roll on the day that links are downgraded.
| 9:59 am on Oct 28, 2009 (gmt 0)|
If you want to succeed then buying anything is good, be it buying decent links, good content, fast hosting, top notch design, all these things make success.
If you invest you move ahead.
| 12:04 pm on Oct 28, 2009 (gmt 0)|
|user behaviour can't be manipulated |
...so you think Alexa is an accurate tool. =0
I think search engines should use a mix: links, user behaviour, on page content and human editor's scores.
It is almost like in the real life. Tn #1 lawyer is the most known, makes customers happy solving their troubles and gets good reputation between his colleagues.
Of course, his name and phone number is in a lot of business cards (links) spreaded for years. Any lawyer can too buy ads (paid links) to get this popularity in less time.
| 12:44 pm on Oct 28, 2009 (gmt 0)|
|...so you think Alexa is an accurate tool. =0 |
google's got a lot more data though... they can take it from the search engine, toolbar, chrome, analytics, adsense code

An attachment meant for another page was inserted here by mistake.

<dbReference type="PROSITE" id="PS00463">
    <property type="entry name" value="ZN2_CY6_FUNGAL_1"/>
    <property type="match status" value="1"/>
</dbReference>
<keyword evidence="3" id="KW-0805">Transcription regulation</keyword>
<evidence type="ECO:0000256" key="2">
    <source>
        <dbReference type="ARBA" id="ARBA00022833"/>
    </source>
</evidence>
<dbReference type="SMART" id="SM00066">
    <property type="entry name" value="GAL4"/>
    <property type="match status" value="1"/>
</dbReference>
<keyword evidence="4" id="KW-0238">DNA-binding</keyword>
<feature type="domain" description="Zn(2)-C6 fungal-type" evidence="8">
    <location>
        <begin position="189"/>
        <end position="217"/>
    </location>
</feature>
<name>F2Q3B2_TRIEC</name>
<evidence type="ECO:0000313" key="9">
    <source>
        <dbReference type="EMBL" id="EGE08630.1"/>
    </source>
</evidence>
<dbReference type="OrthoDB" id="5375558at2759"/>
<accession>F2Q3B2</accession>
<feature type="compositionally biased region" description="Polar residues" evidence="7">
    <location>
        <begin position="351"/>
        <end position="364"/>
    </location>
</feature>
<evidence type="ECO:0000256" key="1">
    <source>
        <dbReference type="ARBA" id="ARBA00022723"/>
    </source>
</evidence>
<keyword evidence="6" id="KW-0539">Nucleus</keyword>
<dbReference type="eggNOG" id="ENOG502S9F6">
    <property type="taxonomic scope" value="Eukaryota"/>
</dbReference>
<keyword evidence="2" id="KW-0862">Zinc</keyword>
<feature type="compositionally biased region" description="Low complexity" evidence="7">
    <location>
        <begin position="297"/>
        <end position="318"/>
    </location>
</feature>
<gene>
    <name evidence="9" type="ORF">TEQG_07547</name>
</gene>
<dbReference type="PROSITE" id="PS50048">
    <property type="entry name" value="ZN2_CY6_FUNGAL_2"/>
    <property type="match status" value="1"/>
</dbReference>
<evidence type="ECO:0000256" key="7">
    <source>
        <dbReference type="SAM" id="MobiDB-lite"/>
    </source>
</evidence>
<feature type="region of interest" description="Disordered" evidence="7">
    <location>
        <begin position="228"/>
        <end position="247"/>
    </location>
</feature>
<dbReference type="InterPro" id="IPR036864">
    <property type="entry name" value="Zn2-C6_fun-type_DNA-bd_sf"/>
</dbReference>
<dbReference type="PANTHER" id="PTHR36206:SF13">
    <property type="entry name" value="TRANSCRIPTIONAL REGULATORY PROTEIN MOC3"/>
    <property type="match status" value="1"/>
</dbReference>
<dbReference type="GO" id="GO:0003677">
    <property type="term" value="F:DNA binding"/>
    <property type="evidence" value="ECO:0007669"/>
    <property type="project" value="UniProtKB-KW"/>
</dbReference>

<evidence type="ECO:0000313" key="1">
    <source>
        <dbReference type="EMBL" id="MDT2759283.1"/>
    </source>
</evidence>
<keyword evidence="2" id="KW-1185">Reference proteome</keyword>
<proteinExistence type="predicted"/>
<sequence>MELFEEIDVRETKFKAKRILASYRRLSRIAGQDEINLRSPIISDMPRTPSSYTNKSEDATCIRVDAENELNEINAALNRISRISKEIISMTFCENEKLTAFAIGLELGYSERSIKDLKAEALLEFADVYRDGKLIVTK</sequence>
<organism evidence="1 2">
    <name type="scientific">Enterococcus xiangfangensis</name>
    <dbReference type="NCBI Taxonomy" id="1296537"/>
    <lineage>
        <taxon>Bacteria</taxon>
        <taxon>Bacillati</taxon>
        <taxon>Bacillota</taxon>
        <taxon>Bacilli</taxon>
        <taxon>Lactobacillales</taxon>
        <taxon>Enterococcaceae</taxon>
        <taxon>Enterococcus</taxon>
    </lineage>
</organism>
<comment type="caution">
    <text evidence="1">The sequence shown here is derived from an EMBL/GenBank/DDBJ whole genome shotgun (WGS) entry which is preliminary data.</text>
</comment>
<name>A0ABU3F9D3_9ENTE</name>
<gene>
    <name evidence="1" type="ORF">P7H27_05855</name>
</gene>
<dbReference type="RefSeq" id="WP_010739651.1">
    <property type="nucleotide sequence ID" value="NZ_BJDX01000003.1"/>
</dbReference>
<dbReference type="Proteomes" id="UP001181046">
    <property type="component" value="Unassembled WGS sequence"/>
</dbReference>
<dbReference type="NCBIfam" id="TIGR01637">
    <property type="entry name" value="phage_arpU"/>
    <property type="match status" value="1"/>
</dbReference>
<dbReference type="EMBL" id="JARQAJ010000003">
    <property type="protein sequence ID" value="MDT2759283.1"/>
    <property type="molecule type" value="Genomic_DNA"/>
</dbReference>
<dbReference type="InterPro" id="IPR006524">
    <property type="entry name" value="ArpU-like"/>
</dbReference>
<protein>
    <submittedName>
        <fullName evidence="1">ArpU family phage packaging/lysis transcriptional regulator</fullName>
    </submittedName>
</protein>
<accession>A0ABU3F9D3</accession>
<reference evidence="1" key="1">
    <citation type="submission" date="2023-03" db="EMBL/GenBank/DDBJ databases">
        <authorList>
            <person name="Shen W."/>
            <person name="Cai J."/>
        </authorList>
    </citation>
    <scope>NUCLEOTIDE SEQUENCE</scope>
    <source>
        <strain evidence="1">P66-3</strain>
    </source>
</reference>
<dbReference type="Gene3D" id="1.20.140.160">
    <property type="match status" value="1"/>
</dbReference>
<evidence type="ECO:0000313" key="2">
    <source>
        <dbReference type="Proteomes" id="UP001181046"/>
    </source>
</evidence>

| 1:51 pm on Oct 28, 2009 (gmt 0)|
There's clearly lots of opinions on this matter, because much of it is based on risk tolerance. However the following is relatively factual:
- paid links work. Many top ranking websites employ this method as their primary strategy.
- paid links have been working for years.
- they purpose of the paid links is to manipulate the SERPS, and Google's claim is that they want to stop that.
- to date, google has not stopped it.
From there you can go into speculation mode. Will Google stop this? I dunno - I think it's tough to do. And some people will say that Google actually doesn't care - if good sites use paid links, then what difference does it make to the end user? So Google may not care that much about if the end result is OK.
For site owners, you've got to evaluate the risks of your site getting smacked. How much money can you make in the meantime? (lots) How long until it gets smacked (apparently not anytime soon). Can you limit the risk to your business? (have two sites, one long term 'quality', one short-midterm paid links).